It looks very master-planned, socialist, and cult-like from the outside.
It would be cool if Mormons teachers had actually volunteered for the job. She was probably assigned and it’s hit or miss whether she really wants to do it or not.
10. Institute paid, professional clergy
Mormons already pay their clergy. You, the General Authorities are paid and yet the rank and file still imagine you are not. It’s therefore not doctrinal to keep this established image of a lay clergy. A paid clergy is solidly within the bounds of Mormon history and doctrine… and Christianity. Joseph Smith, Brigham Young, apostles, Patriarchs, Bishops and Stake Presidents all have received significant compensation for their callings in the past.
Somehow over the life of the LDS faith, the church has managed to establish this myth of a lay clergy to the point that it is really only true for those at the lowest points of the hierarchy. You end up with the folks doing the real ground-work being overworked but uncompensated… a very big, flashing red flag for a cult… underpaid and overworked followers.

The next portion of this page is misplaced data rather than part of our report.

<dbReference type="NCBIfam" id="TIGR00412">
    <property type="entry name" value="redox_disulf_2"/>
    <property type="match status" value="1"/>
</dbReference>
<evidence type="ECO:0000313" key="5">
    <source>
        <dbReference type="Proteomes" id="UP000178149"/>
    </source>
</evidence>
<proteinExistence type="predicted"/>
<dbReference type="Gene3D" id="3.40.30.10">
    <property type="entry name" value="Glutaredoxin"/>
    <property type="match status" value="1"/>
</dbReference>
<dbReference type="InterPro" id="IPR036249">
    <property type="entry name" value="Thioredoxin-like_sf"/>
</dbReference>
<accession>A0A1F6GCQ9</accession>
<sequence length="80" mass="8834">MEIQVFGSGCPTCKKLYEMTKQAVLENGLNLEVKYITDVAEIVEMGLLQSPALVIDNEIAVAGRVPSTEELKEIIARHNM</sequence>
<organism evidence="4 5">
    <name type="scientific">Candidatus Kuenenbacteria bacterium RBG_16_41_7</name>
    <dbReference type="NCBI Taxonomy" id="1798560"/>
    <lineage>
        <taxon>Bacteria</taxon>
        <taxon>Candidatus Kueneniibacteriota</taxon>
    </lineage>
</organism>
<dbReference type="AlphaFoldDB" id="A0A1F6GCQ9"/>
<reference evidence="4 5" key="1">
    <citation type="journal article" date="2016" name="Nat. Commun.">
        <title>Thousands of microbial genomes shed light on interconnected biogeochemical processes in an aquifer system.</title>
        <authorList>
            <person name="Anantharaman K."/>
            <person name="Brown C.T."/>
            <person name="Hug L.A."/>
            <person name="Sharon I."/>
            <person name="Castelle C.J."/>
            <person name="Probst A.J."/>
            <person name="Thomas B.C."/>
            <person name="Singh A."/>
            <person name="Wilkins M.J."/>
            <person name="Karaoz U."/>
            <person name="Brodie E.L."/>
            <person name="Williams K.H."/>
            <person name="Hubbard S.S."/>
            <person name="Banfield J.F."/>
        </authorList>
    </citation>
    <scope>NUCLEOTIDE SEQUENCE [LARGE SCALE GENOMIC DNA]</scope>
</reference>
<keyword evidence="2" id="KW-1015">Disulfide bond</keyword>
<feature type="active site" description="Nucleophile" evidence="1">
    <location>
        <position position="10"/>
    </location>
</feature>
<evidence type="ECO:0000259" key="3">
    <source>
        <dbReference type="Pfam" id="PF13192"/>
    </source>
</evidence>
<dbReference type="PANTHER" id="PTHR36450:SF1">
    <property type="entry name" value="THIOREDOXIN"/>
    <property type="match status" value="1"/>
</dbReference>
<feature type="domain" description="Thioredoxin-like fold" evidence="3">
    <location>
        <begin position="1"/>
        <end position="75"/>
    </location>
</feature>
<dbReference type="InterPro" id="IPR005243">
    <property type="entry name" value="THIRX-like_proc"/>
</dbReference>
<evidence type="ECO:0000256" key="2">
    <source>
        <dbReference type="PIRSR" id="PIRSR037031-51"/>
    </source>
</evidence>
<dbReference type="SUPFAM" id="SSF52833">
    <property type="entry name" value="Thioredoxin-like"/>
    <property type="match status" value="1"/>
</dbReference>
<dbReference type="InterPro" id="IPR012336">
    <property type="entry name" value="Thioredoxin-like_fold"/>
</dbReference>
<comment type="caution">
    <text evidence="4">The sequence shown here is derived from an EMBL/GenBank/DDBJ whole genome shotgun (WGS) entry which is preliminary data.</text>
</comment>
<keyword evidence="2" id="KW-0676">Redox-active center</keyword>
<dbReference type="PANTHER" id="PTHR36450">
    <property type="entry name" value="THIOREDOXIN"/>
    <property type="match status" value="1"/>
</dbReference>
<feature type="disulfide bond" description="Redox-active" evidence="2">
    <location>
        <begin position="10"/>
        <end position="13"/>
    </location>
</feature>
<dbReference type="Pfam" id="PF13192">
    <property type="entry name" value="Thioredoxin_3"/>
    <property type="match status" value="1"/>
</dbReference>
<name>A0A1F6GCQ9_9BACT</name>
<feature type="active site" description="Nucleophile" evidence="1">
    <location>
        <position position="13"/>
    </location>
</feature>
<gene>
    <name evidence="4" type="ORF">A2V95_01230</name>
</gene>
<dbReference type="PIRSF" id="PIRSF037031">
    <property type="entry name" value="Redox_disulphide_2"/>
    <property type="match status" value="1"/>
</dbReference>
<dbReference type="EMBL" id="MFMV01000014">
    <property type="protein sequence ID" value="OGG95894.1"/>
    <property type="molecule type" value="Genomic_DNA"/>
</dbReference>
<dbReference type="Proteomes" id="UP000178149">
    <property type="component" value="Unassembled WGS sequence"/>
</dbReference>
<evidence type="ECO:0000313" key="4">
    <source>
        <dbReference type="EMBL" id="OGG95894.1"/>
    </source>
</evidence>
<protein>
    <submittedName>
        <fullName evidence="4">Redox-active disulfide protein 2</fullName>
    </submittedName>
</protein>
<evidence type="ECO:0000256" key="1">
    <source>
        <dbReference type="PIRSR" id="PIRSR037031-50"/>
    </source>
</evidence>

A significant side effect of this institutional behavior is an unqualified clergy. If you pay people a living salary to perform your most significant work, education and training follow naturally. Imagine a Mormon teenager approaching her bishop for counseling and actually getting a trained professional rather than an amateur, unprepared, but well-meaning neighbor!
A professional clergy could only improve or enhance what have become drab and corporate-like Mormon meetings. Everyone wins…and together with suggestion #9 you would be creating a free market for the best clergy and more engaged membership.
No reason she couldn’t be a paid Mormon bishop… try calling it a cult THEN!